jueves, 30 de enero de 2014

27 de nero del 2014 del 50 al 60

maritime zone. Chile claims that although its ratification of the 1954 Special Maritime Frontier
Zone Agreement came some time after its signature, the boundary whose existence was
acknowledged and acted upon was already in place throughout the period leading to its ratification.
89. According to Peru, the aim of the 1954 Special Maritime Frontier Zone Agreement “was
narrow and specific”, establishing a “zone of tolerance” for small and ill-equipped fishing vessels.
Defining that zone by reference to a parallel of latitude was a practical approach for the crew of
such vessels. The 1954 Special Maritime Frontier Zone Agreement did not have a larger purpose,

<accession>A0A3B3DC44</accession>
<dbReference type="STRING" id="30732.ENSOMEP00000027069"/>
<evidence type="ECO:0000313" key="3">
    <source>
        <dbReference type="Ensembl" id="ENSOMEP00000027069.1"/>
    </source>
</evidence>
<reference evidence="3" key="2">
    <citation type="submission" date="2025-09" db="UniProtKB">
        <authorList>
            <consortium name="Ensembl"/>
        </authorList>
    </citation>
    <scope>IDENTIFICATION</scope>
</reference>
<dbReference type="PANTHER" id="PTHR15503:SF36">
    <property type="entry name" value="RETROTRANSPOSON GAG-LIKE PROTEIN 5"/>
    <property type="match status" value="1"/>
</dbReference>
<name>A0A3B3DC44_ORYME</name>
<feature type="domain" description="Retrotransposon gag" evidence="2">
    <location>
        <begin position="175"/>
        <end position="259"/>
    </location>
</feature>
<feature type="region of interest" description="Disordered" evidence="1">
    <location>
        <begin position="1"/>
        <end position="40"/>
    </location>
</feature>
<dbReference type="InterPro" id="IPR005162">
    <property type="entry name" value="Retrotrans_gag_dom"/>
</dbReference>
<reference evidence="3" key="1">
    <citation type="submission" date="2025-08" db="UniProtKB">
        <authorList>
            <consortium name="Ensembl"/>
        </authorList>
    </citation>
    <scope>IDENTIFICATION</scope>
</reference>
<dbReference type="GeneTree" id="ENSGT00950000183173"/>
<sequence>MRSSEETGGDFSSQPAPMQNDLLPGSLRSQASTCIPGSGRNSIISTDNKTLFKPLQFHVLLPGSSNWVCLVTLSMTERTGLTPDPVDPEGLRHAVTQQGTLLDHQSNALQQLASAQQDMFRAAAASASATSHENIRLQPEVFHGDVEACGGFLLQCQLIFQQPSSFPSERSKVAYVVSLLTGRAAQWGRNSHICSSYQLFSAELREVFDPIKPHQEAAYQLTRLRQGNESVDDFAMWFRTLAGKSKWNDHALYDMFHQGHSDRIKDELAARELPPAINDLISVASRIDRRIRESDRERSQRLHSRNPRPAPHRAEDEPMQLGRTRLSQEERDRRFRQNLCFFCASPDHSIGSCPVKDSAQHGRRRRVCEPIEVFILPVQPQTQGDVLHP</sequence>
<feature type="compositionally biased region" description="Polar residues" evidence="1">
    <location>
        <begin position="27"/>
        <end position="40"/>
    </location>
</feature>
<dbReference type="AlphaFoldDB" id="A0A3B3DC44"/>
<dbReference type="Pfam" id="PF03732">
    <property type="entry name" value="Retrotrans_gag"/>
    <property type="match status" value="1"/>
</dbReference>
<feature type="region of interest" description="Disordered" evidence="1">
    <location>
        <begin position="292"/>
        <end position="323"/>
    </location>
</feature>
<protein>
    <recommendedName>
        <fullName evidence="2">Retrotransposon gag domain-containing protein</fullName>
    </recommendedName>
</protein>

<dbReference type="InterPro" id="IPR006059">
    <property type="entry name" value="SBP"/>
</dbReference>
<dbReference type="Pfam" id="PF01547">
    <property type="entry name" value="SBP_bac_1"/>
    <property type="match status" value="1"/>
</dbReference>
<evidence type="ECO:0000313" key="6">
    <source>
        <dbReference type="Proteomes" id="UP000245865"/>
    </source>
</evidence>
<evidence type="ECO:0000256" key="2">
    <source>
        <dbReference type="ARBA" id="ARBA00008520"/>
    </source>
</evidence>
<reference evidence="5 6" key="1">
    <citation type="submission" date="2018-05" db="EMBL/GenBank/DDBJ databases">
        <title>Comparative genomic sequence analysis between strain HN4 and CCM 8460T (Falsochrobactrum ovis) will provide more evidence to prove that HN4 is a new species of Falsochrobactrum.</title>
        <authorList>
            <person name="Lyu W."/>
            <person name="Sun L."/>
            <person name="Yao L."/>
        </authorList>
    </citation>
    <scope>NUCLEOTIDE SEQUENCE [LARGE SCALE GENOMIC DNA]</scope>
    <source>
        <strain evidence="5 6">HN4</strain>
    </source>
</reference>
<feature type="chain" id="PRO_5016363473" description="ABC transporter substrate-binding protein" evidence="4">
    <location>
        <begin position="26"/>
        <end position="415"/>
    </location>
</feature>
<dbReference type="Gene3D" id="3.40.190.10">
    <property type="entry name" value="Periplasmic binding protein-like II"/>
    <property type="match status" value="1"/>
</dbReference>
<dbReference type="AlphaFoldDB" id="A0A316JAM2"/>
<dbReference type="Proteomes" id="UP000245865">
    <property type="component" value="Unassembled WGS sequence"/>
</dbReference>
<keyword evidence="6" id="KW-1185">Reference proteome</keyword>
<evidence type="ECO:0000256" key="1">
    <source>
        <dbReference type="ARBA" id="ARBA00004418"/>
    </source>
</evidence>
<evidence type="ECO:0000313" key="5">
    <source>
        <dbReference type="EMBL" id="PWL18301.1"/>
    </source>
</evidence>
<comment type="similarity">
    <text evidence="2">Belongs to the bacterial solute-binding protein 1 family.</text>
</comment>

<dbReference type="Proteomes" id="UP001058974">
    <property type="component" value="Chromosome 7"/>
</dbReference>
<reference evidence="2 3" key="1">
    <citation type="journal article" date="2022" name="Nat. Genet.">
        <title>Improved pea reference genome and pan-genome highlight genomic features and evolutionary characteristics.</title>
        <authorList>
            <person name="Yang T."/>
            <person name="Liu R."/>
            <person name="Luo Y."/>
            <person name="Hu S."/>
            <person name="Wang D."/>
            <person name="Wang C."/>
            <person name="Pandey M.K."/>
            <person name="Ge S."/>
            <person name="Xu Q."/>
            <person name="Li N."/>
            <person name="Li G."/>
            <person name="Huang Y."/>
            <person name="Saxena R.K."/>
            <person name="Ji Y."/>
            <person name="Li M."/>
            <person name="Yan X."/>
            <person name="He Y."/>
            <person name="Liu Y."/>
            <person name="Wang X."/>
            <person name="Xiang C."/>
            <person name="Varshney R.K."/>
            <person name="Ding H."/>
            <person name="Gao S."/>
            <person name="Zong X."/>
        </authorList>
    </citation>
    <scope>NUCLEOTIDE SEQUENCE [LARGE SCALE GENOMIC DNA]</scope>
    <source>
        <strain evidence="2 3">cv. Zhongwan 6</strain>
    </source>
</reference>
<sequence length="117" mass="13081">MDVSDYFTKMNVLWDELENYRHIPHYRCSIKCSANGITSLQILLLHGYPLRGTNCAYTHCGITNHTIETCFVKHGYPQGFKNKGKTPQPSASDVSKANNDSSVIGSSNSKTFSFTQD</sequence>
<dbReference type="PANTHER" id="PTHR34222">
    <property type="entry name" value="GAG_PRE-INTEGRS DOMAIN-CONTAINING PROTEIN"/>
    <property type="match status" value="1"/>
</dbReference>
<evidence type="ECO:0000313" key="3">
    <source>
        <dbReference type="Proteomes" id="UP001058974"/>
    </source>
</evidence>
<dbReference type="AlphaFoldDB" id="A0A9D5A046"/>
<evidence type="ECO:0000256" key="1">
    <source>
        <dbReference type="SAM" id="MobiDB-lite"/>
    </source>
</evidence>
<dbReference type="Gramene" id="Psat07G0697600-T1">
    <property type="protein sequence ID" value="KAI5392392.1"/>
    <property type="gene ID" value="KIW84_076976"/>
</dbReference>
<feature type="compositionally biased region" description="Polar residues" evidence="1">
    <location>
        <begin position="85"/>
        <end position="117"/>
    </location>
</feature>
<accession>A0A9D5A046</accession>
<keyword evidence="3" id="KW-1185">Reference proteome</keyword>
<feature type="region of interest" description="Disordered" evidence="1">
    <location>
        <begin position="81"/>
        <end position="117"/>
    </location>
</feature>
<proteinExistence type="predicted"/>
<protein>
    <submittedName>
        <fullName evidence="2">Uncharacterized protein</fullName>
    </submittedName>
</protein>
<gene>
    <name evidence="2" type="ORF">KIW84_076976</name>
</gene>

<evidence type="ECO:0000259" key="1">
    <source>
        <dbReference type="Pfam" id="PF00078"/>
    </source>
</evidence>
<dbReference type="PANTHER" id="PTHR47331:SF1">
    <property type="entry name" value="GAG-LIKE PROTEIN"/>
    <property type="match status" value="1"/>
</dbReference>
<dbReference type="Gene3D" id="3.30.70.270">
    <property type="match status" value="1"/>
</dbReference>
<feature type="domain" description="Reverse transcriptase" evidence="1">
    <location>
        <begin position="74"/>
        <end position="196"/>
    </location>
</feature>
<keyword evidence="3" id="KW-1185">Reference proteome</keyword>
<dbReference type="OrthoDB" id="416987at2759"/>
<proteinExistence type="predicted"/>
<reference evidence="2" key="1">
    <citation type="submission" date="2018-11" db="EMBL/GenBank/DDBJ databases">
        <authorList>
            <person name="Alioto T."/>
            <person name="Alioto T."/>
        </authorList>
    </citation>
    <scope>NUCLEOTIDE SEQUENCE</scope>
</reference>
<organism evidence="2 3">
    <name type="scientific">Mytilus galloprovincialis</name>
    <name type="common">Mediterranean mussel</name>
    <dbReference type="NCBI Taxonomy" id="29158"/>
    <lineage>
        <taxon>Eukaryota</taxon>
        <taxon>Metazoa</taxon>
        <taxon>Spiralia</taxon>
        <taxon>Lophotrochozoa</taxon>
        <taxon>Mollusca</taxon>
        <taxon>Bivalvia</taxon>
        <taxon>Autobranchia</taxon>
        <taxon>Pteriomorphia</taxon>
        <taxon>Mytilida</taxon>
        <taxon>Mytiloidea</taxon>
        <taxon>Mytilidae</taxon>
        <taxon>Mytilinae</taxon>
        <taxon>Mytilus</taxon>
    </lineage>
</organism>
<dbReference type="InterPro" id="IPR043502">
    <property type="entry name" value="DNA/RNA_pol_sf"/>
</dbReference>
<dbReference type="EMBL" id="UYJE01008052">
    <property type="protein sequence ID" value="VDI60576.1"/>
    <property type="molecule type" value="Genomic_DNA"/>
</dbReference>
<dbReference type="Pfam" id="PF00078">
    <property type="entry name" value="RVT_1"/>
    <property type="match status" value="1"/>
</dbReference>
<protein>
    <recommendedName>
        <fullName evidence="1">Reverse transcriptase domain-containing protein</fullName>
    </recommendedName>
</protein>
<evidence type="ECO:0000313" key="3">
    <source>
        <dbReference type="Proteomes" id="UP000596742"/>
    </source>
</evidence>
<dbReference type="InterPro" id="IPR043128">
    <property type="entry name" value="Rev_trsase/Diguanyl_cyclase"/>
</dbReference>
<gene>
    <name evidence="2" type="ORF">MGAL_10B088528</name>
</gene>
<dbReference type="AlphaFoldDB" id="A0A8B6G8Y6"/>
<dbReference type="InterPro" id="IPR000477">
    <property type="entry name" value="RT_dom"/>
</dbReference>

such as establishing a comprehensive régime for the exploitation of fisheries or adding to the
content of the 200-nautical-mile zones or setting out their limits and borders. Peru also maintains
that “the 1954 Agreement was a practical arrangement, of a technical nature, and of limited
geographical scope, not one dealing in any sense with political matters”.
90. In the view of the Court, the operative terms and purpose of the 1954 Special Maritime
Frontier Zone Agreement are indeed narrow and specific. That is not however the matter under
consideration by the Court at this stage. Rather, its focus is on one central issue, namely, the
existence of a maritime boundary. On that issue the terms of the 1954 Special Maritime Frontier